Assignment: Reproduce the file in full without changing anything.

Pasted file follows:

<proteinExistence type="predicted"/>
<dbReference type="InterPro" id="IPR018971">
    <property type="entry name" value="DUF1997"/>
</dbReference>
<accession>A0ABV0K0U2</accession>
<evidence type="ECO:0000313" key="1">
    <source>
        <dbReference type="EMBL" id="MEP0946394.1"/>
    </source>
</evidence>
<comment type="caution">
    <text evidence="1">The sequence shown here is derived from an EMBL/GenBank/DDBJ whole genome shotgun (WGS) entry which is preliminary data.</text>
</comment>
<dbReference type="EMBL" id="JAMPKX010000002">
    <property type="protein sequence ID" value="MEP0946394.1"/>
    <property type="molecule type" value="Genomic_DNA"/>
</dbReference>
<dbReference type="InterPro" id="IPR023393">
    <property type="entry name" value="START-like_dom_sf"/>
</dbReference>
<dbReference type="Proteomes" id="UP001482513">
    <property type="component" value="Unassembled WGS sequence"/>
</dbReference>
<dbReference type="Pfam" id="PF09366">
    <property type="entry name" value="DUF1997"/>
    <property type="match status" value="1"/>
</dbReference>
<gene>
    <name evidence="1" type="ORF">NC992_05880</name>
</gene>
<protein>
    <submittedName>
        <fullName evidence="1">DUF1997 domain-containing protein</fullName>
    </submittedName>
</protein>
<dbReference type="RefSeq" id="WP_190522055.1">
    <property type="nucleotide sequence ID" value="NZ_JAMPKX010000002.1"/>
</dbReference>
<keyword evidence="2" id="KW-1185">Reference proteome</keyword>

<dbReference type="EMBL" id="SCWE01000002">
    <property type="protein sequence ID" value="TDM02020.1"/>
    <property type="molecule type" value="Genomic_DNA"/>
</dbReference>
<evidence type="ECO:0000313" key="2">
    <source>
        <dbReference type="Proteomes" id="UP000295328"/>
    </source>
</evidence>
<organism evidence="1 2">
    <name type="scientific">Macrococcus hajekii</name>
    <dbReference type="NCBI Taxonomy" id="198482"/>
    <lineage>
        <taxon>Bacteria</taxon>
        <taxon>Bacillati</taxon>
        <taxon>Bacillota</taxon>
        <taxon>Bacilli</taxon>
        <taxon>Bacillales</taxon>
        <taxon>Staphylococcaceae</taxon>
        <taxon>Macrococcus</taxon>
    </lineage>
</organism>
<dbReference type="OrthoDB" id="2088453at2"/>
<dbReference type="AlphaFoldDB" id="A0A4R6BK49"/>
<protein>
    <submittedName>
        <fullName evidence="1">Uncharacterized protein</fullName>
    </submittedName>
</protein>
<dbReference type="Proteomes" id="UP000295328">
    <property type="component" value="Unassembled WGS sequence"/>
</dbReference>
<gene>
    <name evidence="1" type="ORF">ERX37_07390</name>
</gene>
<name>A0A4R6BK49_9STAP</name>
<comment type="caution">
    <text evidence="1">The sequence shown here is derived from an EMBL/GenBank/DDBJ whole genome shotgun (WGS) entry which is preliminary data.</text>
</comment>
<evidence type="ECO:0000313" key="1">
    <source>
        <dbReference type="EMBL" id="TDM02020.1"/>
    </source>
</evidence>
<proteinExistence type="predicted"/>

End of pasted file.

<proteinExistence type="predicted"/>
<dbReference type="InterPro" id="IPR018971">
    <property type="entry name" value="DUF1997"/>
</dbReference>
<accession>A0ABV0K0U2</accession>
<evidence type="ECO:0000313" key="1">
    <source>
        <dbReference type="EMBL" id="MEP0946394.1"/>
    </source>
</evidence>
<comment type="caution">
    <text evidence="1">The sequence shown here is derived from an EMBL/GenBank/DDBJ whole genome shotgun (WGS) entry which is preliminary data.</text>
</comment>
<dbReference type="EMBL" id="JAMPKX010000002">
    <property type="protein sequence ID" value="MEP0946394.1"/>
    <property type="molecule type" value="Genomic_DNA"/>
</dbReference>
<dbReference type="InterPro" id="IPR023393">
    <property type="entry name" value="START-like_dom_sf"/>
</dbReference>
<dbReference type="Proteomes" id="UP001482513">
    <property type="component" value="Unassembled WGS sequence"/>
</dbReference>
<dbReference type="Pfam" id="PF09366">
    <property type="entry name" value="DUF1997"/>
    <property type="match status" value="1"/>
</dbReference>
<gene>
    <name evidence="1" type="ORF">NC992_05880</name>
</gene>
<protein>
    <submittedName>
        <fullName evidence="1">DUF1997 domain-containing protein</fullName>
    </submittedName>
</protein>
<dbReference type="RefSeq" id="WP_190522055.1">
    <property type="nucleotide sequence ID" value="NZ_JAMPKX010000002.1"/>
</dbReference>
<keyword evidence="2" id="KW-1185">Reference proteome</keyword>

<dbReference type="EMBL" id="SCWE01000002">
    <property type="protein sequence ID" value="TDM02020.1"/>
    <property type="molecule type" value="Genomic_DNA"/>
</dbReference>
<evidence type="ECO:0000313" key="2">
    <source>
        <dbReference type="Proteomes" id="UP000295328"/>
    </source>
</evidence>
<organism evidence="1 2">
    <name type="scientific">Macrococcus hajekii</name>
    <dbReference type="NCBI Taxonomy" id="198482"/>
    <lineage>
        <taxon>Bacteria</taxon>
        <taxon>Bacillati</taxon>
        <taxon>Bacillota</taxon>
        <taxon>Bacilli</taxon>
        <taxon>Bacillales</taxon>
        <taxon>Staphylococcaceae</taxon>
        <taxon>Macrococcus</taxon>
    </lineage>
</organism>
<dbReference type="OrthoDB" id="2088453at2"/>
<dbReference type="AlphaFoldDB" id="A0A4R6BK49"/>
<protein>
    <submittedName>
        <fullName evidence="1">Uncharacterized protein</fullName>
    </submittedName>
</protein>
<dbReference type="Proteomes" id="UP000295328">
    <property type="component" value="Unassembled WGS sequence"/>
</dbReference>
<gene>
    <name evidence="1" type="ORF">ERX37_07390</name>
</gene>
<name>A0A4R6BK49_9STAP</name>
<comment type="caution">
    <text evidence="1">The sequence shown here is derived from an EMBL/GenBank/DDBJ whole genome shotgun (WGS) entry which is preliminary data.</text>
</comment>
<evidence type="ECO:0000313" key="1">
    <source>
        <dbReference type="EMBL" id="TDM02020.1"/>
    </source>
</evidence>
<proteinExistence type="predicted"/>